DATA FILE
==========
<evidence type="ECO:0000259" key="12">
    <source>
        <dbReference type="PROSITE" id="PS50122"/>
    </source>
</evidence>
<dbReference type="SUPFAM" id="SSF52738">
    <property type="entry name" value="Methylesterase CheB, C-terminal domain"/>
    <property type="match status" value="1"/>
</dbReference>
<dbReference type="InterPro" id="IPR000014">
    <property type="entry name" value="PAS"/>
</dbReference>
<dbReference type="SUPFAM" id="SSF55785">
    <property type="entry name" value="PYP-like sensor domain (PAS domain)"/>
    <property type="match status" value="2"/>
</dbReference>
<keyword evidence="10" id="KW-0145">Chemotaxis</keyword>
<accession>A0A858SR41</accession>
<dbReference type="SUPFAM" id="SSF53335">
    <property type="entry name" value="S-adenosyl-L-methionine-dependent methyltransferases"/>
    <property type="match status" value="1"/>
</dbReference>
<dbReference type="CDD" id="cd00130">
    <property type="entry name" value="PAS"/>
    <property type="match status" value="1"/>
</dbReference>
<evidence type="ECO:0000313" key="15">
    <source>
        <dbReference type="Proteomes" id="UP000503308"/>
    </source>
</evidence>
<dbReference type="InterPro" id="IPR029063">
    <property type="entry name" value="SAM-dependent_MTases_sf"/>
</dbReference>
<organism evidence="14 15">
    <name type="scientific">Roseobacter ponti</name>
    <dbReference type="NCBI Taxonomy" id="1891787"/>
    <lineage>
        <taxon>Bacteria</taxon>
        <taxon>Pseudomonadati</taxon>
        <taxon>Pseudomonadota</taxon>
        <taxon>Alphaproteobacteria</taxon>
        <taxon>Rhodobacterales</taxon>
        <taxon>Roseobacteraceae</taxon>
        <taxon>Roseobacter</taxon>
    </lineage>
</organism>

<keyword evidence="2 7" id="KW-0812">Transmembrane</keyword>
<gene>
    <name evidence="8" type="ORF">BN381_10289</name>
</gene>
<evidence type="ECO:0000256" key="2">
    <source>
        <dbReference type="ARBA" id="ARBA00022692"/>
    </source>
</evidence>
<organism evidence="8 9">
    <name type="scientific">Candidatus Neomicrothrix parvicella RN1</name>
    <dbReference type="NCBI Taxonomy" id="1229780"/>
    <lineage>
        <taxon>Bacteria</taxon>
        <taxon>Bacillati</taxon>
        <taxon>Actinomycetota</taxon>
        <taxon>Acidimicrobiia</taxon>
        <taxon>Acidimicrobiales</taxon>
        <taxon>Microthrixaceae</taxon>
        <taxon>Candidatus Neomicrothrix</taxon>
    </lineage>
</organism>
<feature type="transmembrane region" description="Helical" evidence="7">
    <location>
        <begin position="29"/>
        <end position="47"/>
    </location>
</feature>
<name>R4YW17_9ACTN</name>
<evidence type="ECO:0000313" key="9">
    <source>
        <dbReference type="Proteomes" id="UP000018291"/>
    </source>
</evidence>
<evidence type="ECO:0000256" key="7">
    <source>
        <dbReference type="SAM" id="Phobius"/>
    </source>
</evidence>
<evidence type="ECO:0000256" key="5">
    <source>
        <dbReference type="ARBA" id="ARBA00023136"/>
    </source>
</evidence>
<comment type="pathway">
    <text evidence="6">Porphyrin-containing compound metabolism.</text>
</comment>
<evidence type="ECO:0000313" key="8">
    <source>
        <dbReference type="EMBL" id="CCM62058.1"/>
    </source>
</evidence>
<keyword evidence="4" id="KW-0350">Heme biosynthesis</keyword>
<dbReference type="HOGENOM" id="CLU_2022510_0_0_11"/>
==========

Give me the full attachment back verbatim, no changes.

<evidence type="ECO:0000259" key="12">
    <source>
        <dbReference type="PROSITE" id="PS50122"/>
    </source>
</evidence>
<dbReference type="SUPFAM" id="SSF52738">
    <property type="entry name" value="Methylesterase CheB, C-terminal domain"/>
    <property type="match status" value="1"/>
</dbReference>
<dbReference type="InterPro" id="IPR000014">
    <property type="entry name" value="PAS"/>
</dbReference>
<dbReference type="SUPFAM" id="SSF55785">
    <property type="entry name" value="PYP-like sensor domain (PAS domain)"/>
    <property type="match status" value="2"/>
</dbReference>
<keyword evidence="10" id="KW-0145">Chemotaxis</keyword>
<accession>A0A858SR41</accession>
<dbReference type="SUPFAM" id="SSF53335">
    <property type="entry name" value="S-adenosyl-L-methionine-dependent methyltransferases"/>
    <property type="match status" value="1"/>
</dbReference>
<dbReference type="CDD" id="cd00130">
    <property type="entry name" value="PAS"/>
    <property type="match status" value="1"/>
</dbReference>
<evidence type="ECO:0000313" key="15">
    <source>
        <dbReference type="Proteomes" id="UP000503308"/>
    </source>
</evidence>
<dbReference type="InterPro" id="IPR029063">
    <property type="entry name" value="SAM-dependent_MTases_sf"/>
</dbReference>
<organism evidence="14 15">
    <name type="scientific">Roseobacter ponti</name>
    <dbReference type="NCBI Taxonomy" id="1891787"/>
    <lineage>
        <taxon>Bacteria</taxon>
        <taxon>Pseudomonadati</taxon>
        <taxon>Pseudomonadota</taxon>
        <taxon>Alphaproteobacteria</taxon>
        <taxon>Rhodobacterales</taxon>
        <taxon>Roseobacteraceae</taxon>
        <taxon>Roseobacter</taxon>
    </lineage>
</organism>

<keyword evidence="2 7" id="KW-0812">Transmembrane</keyword>
<gene>
    <name evidence="8" type="ORF">BN381_10289</name>
</gene>
<evidence type="ECO:0000256" key="2">
    <source>
        <dbReference type="ARBA" id="ARBA00022692"/>
    </source>
</evidence>
<organism evidence="8 9">
    <name type="scientific">Candidatus Neomicrothrix parvicella RN1</name>
    <dbReference type="NCBI Taxonomy" id="1229780"/>
    <lineage>
        <taxon>Bacteria</taxon>
        <taxon>Bacillati</taxon>
        <taxon>Actinomycetota</taxon>
        <taxon>Acidimicrobiia</taxon>
        <taxon>Acidimicrobiales</taxon>
        <taxon>Microthrixaceae</taxon>
        <taxon>Candidatus Neomicrothrix</taxon>
    </lineage>
</organism>
<feature type="transmembrane region" description="Helical" evidence="7">
    <location>
        <begin position="29"/>
        <end position="47"/>
    </location>
</feature>
<name>R4YW17_9ACTN</name>
<evidence type="ECO:0000313" key="9">
    <source>
        <dbReference type="Proteomes" id="UP000018291"/>
    </source>
</evidence>
<evidence type="ECO:0000256" key="7">
    <source>
        <dbReference type="SAM" id="Phobius"/>
    </source>
</evidence>
<evidence type="ECO:0000256" key="5">
    <source>
        <dbReference type="ARBA" id="ARBA00023136"/>
    </source>
</evidence>
<comment type="pathway">
    <text evidence="6">Porphyrin-containing compound metabolism.</text>
</comment>
<evidence type="ECO:0000313" key="8">
    <source>
        <dbReference type="EMBL" id="CCM62058.1"/>
    </source>
</evidence>
<keyword evidence="4" id="KW-0350">Heme biosynthesis</keyword>
<dbReference type="HOGENOM" id="CLU_2022510_0_0_11"/>